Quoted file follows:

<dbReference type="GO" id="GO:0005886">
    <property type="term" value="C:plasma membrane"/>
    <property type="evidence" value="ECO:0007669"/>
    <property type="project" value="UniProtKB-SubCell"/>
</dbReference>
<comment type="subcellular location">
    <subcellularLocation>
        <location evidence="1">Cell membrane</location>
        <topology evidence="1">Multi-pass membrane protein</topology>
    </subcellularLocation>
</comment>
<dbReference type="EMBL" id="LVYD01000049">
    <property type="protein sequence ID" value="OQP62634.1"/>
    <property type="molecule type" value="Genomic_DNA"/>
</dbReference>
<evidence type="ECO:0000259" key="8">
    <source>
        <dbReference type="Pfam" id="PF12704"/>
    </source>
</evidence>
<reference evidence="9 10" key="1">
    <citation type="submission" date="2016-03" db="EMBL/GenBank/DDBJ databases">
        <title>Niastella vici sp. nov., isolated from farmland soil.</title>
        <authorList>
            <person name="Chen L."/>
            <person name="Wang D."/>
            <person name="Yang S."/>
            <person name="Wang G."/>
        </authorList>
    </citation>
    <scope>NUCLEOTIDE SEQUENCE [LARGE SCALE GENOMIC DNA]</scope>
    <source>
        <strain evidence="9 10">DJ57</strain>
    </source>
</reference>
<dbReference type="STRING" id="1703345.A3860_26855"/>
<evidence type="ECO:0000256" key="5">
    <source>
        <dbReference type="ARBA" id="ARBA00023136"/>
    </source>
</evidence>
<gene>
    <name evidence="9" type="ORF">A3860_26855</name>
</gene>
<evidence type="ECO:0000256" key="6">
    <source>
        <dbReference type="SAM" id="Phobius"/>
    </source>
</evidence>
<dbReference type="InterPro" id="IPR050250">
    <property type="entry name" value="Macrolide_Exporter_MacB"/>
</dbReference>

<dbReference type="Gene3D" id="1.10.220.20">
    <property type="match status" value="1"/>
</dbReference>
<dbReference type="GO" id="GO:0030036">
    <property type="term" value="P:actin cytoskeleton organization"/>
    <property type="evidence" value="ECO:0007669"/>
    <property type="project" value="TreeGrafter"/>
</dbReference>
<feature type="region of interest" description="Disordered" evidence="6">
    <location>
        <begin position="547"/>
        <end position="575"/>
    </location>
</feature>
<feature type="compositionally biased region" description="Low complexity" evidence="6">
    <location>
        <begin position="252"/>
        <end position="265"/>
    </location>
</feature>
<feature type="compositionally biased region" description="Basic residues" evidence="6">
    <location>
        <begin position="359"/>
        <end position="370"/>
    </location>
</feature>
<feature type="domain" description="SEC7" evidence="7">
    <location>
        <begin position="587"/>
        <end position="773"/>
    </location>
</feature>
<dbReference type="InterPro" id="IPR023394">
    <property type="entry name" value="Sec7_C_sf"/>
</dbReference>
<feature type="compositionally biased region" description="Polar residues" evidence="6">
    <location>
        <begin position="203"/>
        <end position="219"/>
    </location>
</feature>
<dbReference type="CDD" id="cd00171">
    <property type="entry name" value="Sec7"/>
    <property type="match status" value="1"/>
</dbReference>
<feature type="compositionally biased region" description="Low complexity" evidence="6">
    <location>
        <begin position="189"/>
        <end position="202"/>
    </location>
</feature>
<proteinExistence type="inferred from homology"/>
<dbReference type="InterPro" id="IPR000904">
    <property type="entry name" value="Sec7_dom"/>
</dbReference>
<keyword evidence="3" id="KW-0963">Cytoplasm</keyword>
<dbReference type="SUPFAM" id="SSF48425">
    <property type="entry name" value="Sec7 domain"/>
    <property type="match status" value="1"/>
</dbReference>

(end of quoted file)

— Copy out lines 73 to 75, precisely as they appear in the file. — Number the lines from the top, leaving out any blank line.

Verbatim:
<feature type="compositionally biased region" description="Basic residues" evidence="6">
    <location>
        <begin position="359"/>